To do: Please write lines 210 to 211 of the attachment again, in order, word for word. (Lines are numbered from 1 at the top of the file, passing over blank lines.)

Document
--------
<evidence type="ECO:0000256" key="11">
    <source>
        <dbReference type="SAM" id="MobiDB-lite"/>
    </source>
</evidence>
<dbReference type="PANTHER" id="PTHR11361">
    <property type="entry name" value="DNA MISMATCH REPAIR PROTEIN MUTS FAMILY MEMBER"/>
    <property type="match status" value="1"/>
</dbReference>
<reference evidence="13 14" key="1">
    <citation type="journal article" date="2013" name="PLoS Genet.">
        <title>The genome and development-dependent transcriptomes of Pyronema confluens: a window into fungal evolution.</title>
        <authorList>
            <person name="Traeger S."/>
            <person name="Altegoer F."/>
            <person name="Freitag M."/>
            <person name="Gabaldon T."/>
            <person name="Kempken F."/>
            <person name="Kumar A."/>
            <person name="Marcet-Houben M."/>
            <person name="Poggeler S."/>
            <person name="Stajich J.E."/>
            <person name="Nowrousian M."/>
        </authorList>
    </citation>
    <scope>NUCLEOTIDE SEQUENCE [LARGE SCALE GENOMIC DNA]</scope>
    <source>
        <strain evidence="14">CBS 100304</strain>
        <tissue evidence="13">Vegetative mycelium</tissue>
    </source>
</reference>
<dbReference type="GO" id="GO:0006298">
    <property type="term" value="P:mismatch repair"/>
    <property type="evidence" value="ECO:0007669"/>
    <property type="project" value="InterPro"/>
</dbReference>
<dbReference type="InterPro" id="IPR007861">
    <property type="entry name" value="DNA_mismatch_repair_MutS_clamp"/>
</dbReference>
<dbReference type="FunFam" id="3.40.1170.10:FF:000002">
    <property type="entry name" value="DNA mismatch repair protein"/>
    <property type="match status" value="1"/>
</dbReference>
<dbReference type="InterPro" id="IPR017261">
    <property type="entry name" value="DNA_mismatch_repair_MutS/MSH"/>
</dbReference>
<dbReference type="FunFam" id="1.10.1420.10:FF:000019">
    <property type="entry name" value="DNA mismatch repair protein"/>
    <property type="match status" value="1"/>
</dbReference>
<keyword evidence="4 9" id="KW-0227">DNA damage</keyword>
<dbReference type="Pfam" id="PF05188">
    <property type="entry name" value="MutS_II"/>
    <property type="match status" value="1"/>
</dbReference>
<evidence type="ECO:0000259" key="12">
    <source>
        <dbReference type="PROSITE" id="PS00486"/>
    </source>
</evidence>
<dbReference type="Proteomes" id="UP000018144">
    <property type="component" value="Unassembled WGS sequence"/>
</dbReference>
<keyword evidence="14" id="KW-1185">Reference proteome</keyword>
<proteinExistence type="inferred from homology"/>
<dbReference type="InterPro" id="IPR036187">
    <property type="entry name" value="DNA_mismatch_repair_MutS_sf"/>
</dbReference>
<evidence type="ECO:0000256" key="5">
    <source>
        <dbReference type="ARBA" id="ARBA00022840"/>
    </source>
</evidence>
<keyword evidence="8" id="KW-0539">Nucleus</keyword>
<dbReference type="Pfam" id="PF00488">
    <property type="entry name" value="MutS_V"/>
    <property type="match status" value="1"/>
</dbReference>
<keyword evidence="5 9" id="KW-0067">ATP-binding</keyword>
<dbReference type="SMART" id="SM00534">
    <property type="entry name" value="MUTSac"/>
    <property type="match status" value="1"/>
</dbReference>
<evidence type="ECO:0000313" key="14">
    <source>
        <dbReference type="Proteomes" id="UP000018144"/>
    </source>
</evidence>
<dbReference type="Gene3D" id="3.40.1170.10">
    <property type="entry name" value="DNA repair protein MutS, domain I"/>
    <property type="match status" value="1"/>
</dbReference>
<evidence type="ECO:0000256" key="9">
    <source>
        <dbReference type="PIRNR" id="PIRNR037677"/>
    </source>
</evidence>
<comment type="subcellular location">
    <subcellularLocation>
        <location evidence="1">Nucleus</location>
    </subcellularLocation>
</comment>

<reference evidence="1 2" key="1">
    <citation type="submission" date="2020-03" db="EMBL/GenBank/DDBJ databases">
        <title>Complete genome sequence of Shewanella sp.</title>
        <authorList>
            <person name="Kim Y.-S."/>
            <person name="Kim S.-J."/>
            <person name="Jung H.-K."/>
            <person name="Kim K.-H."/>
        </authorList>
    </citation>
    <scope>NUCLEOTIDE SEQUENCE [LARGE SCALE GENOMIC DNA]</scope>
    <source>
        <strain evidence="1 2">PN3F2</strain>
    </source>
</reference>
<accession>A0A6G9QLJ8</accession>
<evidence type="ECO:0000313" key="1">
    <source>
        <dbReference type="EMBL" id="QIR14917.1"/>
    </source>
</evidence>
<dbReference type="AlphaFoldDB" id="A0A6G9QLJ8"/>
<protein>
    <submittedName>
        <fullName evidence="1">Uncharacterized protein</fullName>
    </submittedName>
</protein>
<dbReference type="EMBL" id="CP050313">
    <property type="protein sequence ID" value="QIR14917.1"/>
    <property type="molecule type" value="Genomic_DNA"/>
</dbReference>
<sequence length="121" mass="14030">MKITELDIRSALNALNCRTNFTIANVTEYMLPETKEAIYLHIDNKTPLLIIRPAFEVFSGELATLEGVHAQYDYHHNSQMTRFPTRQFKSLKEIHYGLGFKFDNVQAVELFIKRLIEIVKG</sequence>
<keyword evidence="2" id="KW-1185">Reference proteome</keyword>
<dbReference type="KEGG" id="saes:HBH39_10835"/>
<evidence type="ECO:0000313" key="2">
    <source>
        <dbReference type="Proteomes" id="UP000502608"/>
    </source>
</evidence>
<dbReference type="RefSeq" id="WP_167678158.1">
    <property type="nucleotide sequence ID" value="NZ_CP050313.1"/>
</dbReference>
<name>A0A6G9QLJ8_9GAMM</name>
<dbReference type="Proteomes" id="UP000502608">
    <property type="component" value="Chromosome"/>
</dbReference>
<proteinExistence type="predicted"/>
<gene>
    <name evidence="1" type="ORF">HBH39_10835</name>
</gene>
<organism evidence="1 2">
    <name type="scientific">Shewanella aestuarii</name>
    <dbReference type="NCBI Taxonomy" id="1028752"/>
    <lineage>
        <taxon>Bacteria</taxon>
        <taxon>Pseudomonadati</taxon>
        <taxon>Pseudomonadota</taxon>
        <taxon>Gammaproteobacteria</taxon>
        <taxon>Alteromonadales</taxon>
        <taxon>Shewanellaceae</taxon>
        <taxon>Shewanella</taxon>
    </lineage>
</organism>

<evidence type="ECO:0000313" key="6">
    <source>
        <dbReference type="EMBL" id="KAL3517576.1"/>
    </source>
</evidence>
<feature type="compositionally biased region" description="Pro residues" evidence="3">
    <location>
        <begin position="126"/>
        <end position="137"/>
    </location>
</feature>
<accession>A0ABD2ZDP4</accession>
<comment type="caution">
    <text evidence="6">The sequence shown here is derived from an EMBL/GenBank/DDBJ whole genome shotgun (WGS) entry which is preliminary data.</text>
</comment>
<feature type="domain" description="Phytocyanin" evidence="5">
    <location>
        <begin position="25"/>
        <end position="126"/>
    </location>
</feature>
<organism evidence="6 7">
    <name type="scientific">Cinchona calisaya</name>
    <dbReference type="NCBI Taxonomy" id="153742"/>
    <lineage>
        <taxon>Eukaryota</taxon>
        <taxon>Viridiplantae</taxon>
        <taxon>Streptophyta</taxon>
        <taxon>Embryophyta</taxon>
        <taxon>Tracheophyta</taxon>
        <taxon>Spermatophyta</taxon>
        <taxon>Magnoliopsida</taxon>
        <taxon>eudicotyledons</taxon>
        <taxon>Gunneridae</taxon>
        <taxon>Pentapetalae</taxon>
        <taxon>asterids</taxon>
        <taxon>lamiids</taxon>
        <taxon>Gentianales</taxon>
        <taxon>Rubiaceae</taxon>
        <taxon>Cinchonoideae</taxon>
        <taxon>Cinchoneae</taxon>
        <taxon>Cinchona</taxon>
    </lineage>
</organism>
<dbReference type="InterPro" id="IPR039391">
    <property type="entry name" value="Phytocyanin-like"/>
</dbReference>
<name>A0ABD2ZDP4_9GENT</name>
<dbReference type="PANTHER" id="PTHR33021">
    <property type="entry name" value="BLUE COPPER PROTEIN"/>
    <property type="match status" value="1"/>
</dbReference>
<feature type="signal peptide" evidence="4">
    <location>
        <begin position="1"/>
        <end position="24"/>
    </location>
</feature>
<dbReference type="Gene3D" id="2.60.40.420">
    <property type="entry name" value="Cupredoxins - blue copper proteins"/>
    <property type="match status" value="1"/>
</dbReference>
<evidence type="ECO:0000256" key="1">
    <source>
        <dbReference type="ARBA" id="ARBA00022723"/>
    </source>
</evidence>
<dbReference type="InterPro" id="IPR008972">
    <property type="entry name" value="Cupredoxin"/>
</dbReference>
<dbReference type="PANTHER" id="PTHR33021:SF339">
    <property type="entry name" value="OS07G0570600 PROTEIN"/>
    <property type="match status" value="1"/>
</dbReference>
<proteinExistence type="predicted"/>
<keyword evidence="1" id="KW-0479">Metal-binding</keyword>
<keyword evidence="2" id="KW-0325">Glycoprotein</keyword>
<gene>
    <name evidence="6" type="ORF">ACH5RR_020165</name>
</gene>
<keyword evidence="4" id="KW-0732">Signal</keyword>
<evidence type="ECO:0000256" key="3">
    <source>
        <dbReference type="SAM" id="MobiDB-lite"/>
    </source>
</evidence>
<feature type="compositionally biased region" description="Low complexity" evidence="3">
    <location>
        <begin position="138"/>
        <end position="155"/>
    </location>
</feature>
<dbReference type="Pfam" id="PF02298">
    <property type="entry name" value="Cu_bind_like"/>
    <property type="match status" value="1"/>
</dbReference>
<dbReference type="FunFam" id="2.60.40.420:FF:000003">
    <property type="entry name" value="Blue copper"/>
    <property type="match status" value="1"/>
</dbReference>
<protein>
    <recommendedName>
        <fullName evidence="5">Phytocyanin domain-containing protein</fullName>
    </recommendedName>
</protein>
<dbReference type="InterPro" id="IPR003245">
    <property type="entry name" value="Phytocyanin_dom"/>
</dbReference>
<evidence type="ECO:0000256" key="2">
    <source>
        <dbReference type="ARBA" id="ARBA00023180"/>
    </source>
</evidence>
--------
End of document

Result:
<dbReference type="InterPro" id="IPR039391">
    <property type="entry name" value="Phytocyanin-like"/>